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Refugees create their own fire safety film

5 September 20180 comments

Karen-Burmese refugees living at Nhill, in western Victoria, have produced in-language bushfire safety video for newcomers to their community.

The film was developed as part of a Country Fire Authority (CFA) ‘Summer Local Initiative’ funded project between CFA, the Nhill Learning Centre and the University of Adelaide.

The film was made using members of the Karen who helped create resource aimed educating people about fire restrictions and Total Fire Bans in a way that is meaningful to them, in their own language with local community actors.

One of the participants was Karen refugee and Nhill resident Thahser Blehndah, who grew up a Thai refugee camp.

“We don’t have bushfires in Thailand, it’s different because we live in the tropics,” said Mr Blehndah, who plays a starring role in the film.

Mr Blehndah is one of more than 200 Karen refugees who have settled in Nhill and he hopes the film will help inform his community about fire safety.

He says the hot, dry summers of western Victoria bring a dangers his people have never had exposure to.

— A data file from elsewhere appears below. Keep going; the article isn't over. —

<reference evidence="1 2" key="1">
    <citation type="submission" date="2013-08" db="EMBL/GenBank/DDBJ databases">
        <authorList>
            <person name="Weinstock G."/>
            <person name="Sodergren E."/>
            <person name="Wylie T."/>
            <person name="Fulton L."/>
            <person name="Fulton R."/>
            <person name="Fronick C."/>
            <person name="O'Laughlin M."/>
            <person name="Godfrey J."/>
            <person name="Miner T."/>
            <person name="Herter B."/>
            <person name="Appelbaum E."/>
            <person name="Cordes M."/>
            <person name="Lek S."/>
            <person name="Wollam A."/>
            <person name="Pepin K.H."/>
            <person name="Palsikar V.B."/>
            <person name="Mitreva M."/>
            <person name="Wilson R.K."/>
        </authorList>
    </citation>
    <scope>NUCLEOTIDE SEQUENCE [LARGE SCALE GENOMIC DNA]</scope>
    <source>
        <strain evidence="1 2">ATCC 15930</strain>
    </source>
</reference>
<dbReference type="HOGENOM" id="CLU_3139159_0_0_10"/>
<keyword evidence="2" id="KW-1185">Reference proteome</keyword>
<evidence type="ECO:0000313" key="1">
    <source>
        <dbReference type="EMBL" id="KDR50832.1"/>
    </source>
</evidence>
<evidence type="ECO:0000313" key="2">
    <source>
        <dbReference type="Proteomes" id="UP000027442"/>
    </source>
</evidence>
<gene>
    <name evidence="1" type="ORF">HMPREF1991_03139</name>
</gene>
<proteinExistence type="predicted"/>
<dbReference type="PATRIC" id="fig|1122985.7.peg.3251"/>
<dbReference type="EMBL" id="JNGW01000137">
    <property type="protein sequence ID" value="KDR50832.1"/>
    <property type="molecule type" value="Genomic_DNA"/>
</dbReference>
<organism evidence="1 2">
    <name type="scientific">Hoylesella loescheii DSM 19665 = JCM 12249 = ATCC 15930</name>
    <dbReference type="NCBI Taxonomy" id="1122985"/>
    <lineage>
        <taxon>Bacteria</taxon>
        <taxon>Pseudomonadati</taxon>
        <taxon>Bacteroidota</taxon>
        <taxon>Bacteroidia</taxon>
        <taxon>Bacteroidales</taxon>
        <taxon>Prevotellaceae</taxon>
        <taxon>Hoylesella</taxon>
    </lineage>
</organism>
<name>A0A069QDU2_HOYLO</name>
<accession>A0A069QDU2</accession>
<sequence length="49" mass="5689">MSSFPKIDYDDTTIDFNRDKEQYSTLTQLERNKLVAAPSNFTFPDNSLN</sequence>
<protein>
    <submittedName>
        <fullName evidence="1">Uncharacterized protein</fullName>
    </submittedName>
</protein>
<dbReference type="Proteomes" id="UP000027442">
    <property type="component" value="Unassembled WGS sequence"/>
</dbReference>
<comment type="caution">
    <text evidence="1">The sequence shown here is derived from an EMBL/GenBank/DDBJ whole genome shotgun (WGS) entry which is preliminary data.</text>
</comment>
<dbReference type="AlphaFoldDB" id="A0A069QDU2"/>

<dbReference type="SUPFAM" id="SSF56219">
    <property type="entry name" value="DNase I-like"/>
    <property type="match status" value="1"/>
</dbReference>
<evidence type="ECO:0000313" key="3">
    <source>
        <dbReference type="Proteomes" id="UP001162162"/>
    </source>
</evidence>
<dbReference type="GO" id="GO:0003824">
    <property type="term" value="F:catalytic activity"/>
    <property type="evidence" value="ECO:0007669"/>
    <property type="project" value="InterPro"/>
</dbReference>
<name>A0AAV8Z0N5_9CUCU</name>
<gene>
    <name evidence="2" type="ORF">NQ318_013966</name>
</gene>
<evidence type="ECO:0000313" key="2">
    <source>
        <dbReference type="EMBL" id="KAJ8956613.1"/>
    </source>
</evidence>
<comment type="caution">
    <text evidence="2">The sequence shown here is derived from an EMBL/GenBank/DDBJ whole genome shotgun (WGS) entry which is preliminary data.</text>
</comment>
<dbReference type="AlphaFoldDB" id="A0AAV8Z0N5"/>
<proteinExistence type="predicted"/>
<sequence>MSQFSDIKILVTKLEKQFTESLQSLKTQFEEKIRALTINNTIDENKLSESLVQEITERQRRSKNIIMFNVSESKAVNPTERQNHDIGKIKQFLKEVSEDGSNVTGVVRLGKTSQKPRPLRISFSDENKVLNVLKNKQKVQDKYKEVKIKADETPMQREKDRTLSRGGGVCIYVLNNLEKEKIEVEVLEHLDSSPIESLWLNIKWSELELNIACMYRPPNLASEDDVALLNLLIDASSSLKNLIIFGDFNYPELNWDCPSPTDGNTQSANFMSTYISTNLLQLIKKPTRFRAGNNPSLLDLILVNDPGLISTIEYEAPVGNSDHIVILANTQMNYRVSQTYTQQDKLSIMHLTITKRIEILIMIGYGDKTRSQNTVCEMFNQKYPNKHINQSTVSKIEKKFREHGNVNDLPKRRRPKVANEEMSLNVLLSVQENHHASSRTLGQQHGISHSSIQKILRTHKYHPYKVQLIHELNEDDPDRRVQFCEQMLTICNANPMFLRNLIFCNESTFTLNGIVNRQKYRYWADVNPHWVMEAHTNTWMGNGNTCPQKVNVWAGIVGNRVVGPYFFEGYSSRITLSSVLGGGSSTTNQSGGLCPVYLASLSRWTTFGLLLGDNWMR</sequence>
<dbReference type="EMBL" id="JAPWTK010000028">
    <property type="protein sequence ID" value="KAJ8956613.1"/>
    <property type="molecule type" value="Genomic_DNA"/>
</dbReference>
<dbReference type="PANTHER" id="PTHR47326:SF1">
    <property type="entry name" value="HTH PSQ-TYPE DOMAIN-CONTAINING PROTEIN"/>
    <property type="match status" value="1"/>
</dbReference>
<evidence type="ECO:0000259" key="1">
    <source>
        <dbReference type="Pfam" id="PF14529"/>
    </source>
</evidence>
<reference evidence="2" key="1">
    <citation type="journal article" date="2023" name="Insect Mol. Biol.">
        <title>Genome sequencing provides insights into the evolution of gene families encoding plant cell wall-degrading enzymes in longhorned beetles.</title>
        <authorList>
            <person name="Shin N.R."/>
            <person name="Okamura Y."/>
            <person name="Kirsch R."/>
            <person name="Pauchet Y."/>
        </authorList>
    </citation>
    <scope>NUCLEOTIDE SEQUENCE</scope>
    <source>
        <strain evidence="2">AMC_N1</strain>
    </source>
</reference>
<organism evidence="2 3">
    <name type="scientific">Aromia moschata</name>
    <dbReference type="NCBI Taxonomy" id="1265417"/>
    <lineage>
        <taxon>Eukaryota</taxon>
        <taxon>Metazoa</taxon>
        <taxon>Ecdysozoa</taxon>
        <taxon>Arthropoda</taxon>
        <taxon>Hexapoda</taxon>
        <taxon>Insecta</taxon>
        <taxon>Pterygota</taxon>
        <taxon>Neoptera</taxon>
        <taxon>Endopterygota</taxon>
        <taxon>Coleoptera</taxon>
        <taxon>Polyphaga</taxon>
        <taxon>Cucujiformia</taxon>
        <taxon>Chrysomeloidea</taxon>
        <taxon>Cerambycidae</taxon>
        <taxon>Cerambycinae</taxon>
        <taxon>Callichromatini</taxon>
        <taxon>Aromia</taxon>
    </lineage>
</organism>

Country Fire Authority (CFA) volunteer Trevor Schwarz says

Nhill usually has at least one catastrophic fire danger day each year, according to the CFA.

Annette Creek, Executive officer of the Nhill Learning Centre Annette Creek says there have been a few problems with fires in the community because of “a gap in knowledge”.

“There was an incident where one of the Karen community accidentally started a fire from cooking fish by the river, but that was of no willfulness on their part, it was just that they didn’t understand,” Ms Creek said

Attempts to close the gap in knowledge have been difficult, in part, because some members of the Karen community associate fire brigade uniforms with the military regimes they feared in their home county.

Research associate from the School of Public Health at the University of Adelaide Scott Hanson-Easy, worked with the Nhill community to design a new way of communicating the fire safety message.

He said the project emerged after research showed public information about natural hazards were not always well accessed or understood by new migrant communities, particularly those from refugee backgrounds who don’t have high levels of English.

“This was a real gap, and a concerning gap, because it was leaving out a number of groups around Australia who weren’t getting the message about how to be safe in emergencies and disasters,” he said

Thablay Sher, one of the video’s participants, said she thought the model would work because of the high level of involvement from Karen migrants.

“It’s all about community, a Karen person educating another person,” she said.

See the film here:





Laurie Nowell
AMES Australia Senior Journalist